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Review
October 14, 2021

Interstitial Lung Disease Induced by Anti-ERBB2 Antibody-Drug Conjugates: A Review

Author Affiliations
  • 1Division of Early Drug Development, European Institute of Oncology IRCCS, Milan, Italy
  • 2Department of Oncology and Hematology, University of Milan, Milan, Italy
  • 3Breast Medicine Service, Memorial Sloan Kettering Cancer Center, Weill Cornell Medical College, New York
  • 4Dana-Farber Cancer Institute, Boston, Massachusetts
  • 5International Breast Cancer Center, Quironsalud Group and Vall d'Hebron Institute of Oncology, Barcelona, Spain
  • 6Vall d´Hebron Institute of Oncology, Barcelona, Spain
  • 7Sarah Cannon Research Institute/Tennessee Oncology, Nashville
  • 8Department of Oncology, Asan Medical Center, University of Ulsan College of Medicine, Seoul, Korea
  • 9Breast Cancer Unit, Kyoto University Hospital, Kyoto University Graduate School of Medicine, Kyoto, Japan
  • 10Department of Medical Oncology, Gustave Roussy, Villejuif, France
JAMA Oncol. Published online October 14, 2021. doi:10.1001/jamaoncol.2021.3595
Abstract

Importance  In the past decade, ERBB2 (formerly HER2)–directed antibody-drug conjugates (ADCs) have substantially changed treatment of both advanced and early-stage ERBB2-positive breast cancer. Novel conjugates are now showing activity in trials of other ERBB2-associated tumors, leading to the recent US Food and Drug Administration approval of trastuzumab deruxtecan for ERBB2-positive gastric cancer, as well as beneficial results in colorectal, lung, and bladder cancer. It is thus possible that anti-ERBB2 ADCs may become a treatment option for multiple types of tumors because many have at least some expression of ERBB2. Despite an improved overall therapeutic index, clinical observations have recently raised a concern regarding potential lung toxicity of anti-ERBB2 ADCs. Deaths related to interstitial lung disease (ILD) have been reported with variable incidence in trials testing anti-ERBB2 conjugates, warranting appropriate training of clinicians for the identification and management of this toxic effect.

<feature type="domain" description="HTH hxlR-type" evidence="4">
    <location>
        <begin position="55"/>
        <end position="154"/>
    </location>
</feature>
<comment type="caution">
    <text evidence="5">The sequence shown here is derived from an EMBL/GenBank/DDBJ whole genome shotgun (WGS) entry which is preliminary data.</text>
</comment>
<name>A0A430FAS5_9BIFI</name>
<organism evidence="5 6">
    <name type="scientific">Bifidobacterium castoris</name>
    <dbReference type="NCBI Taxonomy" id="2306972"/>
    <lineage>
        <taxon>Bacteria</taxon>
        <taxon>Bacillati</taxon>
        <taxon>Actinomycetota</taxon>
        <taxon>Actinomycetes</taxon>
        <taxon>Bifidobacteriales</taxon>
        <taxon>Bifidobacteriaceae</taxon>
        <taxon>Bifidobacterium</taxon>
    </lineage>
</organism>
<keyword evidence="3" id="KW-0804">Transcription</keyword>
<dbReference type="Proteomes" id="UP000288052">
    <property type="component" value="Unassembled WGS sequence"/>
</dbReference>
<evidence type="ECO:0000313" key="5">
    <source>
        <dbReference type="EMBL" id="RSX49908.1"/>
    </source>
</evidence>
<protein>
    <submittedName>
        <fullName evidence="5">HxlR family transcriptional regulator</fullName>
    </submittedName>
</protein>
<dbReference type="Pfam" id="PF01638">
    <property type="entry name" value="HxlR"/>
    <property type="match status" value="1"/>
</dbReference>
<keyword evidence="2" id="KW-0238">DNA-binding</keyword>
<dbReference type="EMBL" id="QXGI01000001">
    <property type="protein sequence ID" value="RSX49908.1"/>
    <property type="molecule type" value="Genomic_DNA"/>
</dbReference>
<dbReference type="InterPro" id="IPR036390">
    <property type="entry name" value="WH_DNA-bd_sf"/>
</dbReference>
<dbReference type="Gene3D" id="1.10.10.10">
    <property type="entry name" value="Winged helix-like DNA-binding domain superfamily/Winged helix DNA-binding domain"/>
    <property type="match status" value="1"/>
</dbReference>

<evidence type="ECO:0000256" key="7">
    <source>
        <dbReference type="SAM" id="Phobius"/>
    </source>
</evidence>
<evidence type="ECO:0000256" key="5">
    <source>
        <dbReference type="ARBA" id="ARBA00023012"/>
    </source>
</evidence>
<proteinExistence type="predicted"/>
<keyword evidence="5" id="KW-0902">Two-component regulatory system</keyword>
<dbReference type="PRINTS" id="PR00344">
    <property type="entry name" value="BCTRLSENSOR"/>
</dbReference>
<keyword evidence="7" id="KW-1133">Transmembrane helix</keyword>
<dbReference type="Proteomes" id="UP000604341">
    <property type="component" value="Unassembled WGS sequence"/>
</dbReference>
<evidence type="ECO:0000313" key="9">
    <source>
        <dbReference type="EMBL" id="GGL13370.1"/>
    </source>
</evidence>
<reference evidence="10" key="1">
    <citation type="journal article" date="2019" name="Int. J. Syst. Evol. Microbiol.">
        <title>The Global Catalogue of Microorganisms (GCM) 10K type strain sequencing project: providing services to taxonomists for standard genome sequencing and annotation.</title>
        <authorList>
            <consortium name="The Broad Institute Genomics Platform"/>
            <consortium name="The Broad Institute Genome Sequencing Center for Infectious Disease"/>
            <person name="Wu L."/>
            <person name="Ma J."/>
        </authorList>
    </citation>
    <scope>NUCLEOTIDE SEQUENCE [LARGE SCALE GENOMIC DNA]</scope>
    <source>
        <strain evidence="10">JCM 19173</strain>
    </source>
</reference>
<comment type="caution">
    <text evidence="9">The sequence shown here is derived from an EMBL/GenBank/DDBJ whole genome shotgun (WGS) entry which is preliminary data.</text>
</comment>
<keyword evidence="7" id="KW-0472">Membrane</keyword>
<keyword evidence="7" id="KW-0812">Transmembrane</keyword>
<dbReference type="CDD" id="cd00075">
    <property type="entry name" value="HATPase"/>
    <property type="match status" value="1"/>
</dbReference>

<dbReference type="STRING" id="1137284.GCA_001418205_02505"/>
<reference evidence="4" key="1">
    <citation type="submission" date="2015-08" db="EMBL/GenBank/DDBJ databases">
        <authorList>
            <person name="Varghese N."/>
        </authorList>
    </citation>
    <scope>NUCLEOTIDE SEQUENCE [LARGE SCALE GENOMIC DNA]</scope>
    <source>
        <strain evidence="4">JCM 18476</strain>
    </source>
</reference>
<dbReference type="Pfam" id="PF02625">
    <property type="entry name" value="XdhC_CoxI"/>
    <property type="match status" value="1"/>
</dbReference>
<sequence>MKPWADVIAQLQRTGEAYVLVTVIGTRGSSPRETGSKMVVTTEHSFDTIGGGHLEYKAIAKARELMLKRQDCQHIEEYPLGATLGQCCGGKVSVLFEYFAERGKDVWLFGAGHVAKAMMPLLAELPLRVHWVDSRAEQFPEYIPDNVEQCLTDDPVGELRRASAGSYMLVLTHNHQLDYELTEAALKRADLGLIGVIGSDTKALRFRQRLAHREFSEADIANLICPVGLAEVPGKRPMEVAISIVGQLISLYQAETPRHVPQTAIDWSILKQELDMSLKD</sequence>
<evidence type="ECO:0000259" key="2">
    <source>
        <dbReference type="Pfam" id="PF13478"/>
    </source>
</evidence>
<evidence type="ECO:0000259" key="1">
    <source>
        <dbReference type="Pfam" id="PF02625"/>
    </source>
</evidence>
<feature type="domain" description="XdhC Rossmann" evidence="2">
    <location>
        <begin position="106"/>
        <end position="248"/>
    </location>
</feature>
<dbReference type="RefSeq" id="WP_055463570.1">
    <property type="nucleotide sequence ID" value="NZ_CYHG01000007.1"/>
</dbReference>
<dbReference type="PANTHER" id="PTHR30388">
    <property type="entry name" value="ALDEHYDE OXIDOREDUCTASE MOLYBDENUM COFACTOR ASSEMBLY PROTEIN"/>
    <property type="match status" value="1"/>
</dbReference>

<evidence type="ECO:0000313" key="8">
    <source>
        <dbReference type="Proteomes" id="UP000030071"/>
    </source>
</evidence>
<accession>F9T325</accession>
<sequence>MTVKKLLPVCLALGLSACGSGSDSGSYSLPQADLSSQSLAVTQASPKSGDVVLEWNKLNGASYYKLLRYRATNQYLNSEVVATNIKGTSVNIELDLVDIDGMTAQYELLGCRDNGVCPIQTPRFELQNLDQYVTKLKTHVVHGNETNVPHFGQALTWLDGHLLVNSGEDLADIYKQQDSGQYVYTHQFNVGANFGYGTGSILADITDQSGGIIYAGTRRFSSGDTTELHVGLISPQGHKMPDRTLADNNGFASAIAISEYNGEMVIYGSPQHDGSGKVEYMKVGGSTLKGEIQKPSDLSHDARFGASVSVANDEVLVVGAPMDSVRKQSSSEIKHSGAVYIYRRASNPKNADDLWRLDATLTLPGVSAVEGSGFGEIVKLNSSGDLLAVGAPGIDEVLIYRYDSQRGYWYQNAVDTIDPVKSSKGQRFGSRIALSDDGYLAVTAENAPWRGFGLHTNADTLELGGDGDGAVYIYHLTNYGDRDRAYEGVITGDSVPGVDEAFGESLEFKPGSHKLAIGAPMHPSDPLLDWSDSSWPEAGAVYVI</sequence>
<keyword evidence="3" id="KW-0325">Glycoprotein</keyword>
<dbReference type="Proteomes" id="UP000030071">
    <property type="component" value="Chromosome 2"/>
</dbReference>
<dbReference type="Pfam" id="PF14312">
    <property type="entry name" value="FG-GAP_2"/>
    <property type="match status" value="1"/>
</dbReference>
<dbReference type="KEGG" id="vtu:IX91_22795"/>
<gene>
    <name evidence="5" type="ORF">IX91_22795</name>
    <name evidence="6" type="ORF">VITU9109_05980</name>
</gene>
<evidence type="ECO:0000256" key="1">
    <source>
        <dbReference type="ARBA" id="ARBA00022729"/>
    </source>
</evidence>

Observations  Although no specific guidelines are available for the diagnosis and management of ADC-related ILD, some recommendations can be derived based on general principles adopted for drug-induced and immunotherapy-related ILD. Overall, in symptomatic ILD, the ADC should be discontinued. Reintroduction of the conjugate can be considered only in asymptomatic cases after complete resolution. Corticosteroids represent the cornerstone of ILD treatment, and dosing should be adapted according to the severity of the event. Additional treatments can be considered based on the clinical scenario.

Conclusions and Relevance  This review summarizes the current knowledge on the pathogenesis and epidemiologic characteristics of anti-ERBB2 ADC-related lung toxicity, proposing strategies for its diagnosis and treatment. Earlier diagnosis and more adequate treatment of ADC-induced ILD may improve the therapeutic index of this important class of anticancer agents, allowing for a safe expansion of anti-ERBB2 ADCs across tumor types.

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    1 Comment for this article